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How to Get Fat Without Really Trying

On December 8, 2003 ABC News broadcast a TV News special entitled, "How to Get Fat Without Really Trying". The show was about the growing number of Americans that are obese, and why as a nation, America has gotten that way. The hour long special was hosted by Peter Jennings, ABC's top news anchor. The show revealed some startling information that gave insight into a problem that was described as the largest health problem facing Americans.

The story goes on to note several disturbing facts:

  • According to the federal government, Nearly two-thirds of Americans are overweight and almost one in three Americans is obese.
  • The average American child sees 10,000 food advertisements a year on television.
  • Children spend more of their own money on food than anything else more than on CDs or movies or clothes or toys.
  • Last year there were more than 2,800 new candies, desserts, ice creams and snacks on the market but only 230 new fruit or vegetable products.

The direction of the story is to point out that although eating habits are a lifestyle choice, that choice may be influenced by the food industry and the US government. The story noted, "Some say that personal health and well being are a matter of personal responsibility. But the processed food industry and the government know what is happening and they are making a bad situation worse." Michael Jacobson, director of the Center for Science in the Public Interest commented about the amount of advertising of unhealthy food, "We're besieged. Wherever we go, we're encouraged to eat junk food."

The story noted that the problem is Americans are choosing foods with more sweeteners and more calories, drinking more sodas, eating more candy, and snacking all day. The representatives from the food industry appearing on the show claimed that personal responsibility is the reason for Americans being overweight as a society. In contradiction to that view, Marion Nestle, a professor of nutrition food studies and public health at New York University noted, "I don't think that you can talk about giving the public what the public wants without discussing the $33 billion a year that the food industry spends to try to promote that kind of want."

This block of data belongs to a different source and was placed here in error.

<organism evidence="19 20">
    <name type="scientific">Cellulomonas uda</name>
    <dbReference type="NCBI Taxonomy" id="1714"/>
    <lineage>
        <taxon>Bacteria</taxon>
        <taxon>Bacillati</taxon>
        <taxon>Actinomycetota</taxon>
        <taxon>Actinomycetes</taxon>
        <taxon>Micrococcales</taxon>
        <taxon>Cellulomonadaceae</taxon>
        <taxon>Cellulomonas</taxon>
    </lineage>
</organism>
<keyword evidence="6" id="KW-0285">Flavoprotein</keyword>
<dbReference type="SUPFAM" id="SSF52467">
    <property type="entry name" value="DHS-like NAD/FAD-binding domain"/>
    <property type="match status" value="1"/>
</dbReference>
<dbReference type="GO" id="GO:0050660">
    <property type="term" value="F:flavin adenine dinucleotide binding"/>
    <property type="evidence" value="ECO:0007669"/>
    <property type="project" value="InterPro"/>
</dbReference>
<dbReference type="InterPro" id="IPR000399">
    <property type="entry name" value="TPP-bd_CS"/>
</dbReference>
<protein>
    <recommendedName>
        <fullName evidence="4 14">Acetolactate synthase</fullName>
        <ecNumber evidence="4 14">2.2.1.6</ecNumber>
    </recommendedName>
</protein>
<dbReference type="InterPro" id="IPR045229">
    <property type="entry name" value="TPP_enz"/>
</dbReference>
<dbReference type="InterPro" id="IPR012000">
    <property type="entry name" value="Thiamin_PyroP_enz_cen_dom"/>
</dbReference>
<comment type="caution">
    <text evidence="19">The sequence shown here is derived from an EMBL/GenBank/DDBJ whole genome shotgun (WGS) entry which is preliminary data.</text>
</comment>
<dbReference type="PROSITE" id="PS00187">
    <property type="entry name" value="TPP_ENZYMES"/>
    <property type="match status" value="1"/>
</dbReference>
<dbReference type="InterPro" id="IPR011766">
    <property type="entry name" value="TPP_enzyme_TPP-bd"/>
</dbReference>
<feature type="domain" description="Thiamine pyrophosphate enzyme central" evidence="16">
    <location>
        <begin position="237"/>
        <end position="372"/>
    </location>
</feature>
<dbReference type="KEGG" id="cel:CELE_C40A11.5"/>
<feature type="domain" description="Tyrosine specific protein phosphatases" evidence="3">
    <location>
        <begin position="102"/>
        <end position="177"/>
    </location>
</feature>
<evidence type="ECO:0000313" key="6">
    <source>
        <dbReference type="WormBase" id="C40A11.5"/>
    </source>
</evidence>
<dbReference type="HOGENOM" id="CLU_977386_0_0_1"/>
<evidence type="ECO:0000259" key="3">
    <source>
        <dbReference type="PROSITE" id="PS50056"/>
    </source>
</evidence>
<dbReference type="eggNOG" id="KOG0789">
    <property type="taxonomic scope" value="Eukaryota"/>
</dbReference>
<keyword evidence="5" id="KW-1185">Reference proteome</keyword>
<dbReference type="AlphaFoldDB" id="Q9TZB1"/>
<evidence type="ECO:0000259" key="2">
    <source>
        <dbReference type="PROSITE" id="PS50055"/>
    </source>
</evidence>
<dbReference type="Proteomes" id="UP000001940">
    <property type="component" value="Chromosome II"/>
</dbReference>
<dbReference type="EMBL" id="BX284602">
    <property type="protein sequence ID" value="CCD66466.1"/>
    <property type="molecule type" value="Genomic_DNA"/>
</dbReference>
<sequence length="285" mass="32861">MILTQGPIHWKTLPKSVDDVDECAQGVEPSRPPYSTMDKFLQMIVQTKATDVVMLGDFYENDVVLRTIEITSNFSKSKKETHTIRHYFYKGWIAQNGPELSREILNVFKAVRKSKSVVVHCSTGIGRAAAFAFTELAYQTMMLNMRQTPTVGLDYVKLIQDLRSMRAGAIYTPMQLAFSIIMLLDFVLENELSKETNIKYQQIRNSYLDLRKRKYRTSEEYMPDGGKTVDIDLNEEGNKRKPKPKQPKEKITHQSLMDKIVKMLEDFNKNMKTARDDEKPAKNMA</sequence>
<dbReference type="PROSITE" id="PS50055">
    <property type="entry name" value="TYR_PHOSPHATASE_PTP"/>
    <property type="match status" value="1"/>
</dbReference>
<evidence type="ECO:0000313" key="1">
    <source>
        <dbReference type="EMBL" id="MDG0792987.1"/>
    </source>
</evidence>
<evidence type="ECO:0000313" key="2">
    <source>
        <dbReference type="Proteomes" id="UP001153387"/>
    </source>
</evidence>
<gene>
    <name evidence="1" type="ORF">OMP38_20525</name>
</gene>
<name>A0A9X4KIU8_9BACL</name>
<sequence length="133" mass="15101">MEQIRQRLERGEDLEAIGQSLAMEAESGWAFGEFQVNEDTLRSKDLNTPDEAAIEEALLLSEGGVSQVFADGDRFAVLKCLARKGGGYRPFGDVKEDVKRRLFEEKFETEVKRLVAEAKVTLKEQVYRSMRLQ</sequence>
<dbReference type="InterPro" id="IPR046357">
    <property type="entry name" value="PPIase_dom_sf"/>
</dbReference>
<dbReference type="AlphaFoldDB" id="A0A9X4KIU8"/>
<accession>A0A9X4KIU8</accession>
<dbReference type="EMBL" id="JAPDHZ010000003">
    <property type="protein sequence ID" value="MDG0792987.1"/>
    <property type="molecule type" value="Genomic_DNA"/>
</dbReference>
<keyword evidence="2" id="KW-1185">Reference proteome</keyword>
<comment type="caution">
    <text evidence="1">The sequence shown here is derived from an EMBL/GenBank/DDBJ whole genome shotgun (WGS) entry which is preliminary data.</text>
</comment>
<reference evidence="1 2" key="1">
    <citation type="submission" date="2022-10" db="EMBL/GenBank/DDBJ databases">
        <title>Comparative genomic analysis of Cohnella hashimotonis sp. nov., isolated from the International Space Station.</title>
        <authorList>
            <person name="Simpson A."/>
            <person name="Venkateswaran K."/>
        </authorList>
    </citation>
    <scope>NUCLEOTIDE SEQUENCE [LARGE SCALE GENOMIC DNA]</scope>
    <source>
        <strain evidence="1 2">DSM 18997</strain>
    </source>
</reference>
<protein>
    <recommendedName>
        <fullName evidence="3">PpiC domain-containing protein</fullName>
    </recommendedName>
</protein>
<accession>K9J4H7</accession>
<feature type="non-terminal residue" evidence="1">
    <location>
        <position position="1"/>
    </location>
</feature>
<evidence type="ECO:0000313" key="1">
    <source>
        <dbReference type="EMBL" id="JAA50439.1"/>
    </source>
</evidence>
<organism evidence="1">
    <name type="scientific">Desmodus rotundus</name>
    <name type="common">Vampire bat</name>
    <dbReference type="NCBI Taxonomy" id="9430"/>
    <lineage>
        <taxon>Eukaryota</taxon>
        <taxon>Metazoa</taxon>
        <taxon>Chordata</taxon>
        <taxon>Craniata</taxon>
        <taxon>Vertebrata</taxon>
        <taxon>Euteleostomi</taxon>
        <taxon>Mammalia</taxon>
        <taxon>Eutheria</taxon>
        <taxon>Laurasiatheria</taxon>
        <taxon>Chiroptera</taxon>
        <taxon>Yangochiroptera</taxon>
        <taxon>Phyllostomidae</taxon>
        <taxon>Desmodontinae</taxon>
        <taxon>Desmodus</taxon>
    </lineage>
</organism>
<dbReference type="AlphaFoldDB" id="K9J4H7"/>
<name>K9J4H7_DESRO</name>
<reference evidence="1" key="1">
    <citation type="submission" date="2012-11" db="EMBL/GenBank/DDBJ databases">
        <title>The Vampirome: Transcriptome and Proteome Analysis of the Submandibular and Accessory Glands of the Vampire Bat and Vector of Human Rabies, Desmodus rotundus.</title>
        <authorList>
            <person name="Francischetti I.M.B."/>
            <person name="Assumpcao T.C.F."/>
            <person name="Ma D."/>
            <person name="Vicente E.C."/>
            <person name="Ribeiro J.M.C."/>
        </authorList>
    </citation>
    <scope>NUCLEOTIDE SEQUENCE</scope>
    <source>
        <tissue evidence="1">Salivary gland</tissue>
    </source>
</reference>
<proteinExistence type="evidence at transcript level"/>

The story spent a considerable amount of time on the problem of marketing junk food to children. Margo Wootan, director of nutrition policy at the Center for Science in the Public Interest said, "The problem is that most of the foods that are marketed to children are unhealthy foods and the children are exposed to so many messages about junk food that the cultural norm around food has changed. So that children think that they should be getting candy and cookies and chips and soda and these other junkie foods all the time."

The story also took aim at the US government for huge subsidies of only one portion of the food industry. The story noted that during the Depression of the 1930s, the government began subsidizing farmers to save them from financial ruin, but the money never stopped. This year, the U.S. government will put roughly $20 billion into agriculture, most of it going directly to the farmers. However, most of this is given to products such as corn and soybeans which are used to produce fats and oils, the foods government says we should eat least. The report noted that these foods got about 20 times more subsidies than health food such as fruits and vegetables.

Professor Marion Nestle, noted that the huge government subsidies cause a price reduction that then drives the purchasing habits of the public. "So what these subsidies do is to lower the cost of the ingredients that go in processed foods, particularly high-calorie processed foods, and they make those foods cheaper." The story noted that in many other countries, advertising of junk food to children is illegal. However, it was reported in the story that attempts in the past to regulate food advertising in the US met with strong political opposition and defeat.

The entire story can be reviewed online at the following link: with additional information appearing at: